Monday, December 22, 2014

September 10, 2012 – Why the Long-Haul Matters – by Joel Repic

If you weren’t familiar with our work in Aliquippa, you may have thought it was just a small thing, but actually it was huge.

A teenager who has participated in one of our A Future Anticipated Cohorts had a conversation with one of our staff members recently. This staff member had stopped by just to catch up and see how the beginning of the school year was going.  He had also stopped by out of deep, abiding concern.

About a year ago, this teenager had begun to drift.  We noticed behaviors developing that seemed to indicate he was experiencing an intense internal struggle between a future in the streets or a future of hope.  We would see him hanging out in places we knew were less than safe.  He would reference things in his conversations with us that gave us a red flag. It seemed the streets were calling, and that voice was getting louder and louder.

But more than just observed behaviors, we saw a growing attitude of hopelessness and despair.  In fact, at one point he said to one of our staff members, “The truth is – half of us are going to end up dead or in jail in our twenties.  We appreciate all you do for us, but nothing is going to change what’s coming.”  He wasn’t being disrespectful; he was just expressing how he felt.  That’s how many young people feel in our community, and he was voicing the all-too-common notions of hopelessness.

At Aliquippa Impact, we know if that voice wins the day, there is only tragedy ahead.  So we intensified our praying.  His mentor continued to show up.  Aliquippa Impact staff members continued to offer stable compassionate presence and youth development programming.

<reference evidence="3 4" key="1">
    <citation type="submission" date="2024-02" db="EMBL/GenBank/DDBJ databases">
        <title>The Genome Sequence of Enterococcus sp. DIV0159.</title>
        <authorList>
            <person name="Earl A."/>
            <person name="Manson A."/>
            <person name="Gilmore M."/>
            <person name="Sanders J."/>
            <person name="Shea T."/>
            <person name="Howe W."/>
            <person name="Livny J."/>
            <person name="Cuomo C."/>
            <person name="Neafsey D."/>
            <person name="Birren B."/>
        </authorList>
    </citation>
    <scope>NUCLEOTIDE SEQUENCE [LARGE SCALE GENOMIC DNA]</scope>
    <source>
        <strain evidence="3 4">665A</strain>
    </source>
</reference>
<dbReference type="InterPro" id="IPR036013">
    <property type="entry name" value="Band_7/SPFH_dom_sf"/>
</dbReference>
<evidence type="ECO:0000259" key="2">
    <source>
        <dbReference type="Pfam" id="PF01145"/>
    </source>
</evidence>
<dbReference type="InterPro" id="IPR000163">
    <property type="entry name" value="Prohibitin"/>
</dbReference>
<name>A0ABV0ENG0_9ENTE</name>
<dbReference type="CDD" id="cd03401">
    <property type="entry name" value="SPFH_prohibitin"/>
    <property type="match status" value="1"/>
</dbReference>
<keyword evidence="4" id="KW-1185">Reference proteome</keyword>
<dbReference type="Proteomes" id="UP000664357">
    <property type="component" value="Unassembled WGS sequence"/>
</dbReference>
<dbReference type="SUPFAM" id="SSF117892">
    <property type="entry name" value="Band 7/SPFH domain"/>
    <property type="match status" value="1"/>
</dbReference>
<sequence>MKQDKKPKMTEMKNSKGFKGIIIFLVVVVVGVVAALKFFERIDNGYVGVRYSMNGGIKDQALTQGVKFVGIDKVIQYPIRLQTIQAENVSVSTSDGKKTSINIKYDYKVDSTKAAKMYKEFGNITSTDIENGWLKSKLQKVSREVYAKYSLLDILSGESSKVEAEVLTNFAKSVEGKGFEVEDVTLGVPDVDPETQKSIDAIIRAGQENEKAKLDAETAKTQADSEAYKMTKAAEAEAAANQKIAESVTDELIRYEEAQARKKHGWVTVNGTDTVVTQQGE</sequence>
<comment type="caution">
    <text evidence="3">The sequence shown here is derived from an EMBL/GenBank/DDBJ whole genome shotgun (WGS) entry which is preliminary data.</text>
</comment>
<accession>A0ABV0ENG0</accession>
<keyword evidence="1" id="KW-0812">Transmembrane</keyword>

Then all of the sudden – a glimmer of hope.  Recently when our concerned staff member stopped by his house, it suddenly seemed if something had changed.  The tone of this young man’s conversation was entirely different.  He spoke of hopes and dreams he had to one day participate in a vocation related to a particular trade.  He thoughtfully talked about the dangers of the streets and the importance of responsibility and making good choices.  He was positive about the future.

Our staff member left that conversation encouraged, thanking Jesus for His mercy, and with enough motivation to keep on serving in the community for a long while.  Good thing people didn’t give up on this young man when he began to talk the talk of hopelessness.  Good thing Aliquippa Impact was still there even while he drifted.

What am I saying by sharing this story?  Do I know now this young man will never be tempted in the streets again?  Am I sure he will always make the right choices? Can we look forward to a happily ever after ending in the months ahead?  Truthfully, I can’t promise any of those things.  Our role in Aliquippa is more like an ongoing battle with small victories along the way than a fairy tale.

But here’s what I do know: without long-term presence in the lives of young people, even the small victories wouldn’t be possible for some of the young people we serve.  This is why Aliquippa Impact is committed to compassionate presence in the community for the long-haul and why we resist hit-and-run approaches to ministry that don’t produce true long-term fruit.  Sure, the young man I’m talking about has an uphill battle even still.  I’m sure he will experience days ahead where hopelessness begins to speak its demonic voice yet again.  But we’ll still be here regardless – for the bad days and the days when we witness small victories – because we are committed to Aliquippa for the long-haul.

What I do know is that recently one of our staff members and a young man deep in the struggle shared a moment of hope.  If we didn’t stick around, if we didn’t think in terms of years instead of days or weeks, if we gave up on young people too easily, if we stopped showing up, and if we didn’t have a Savior who refuses to give up on us – we would miss these moments of hope.  And believe me, they are worth the wait.

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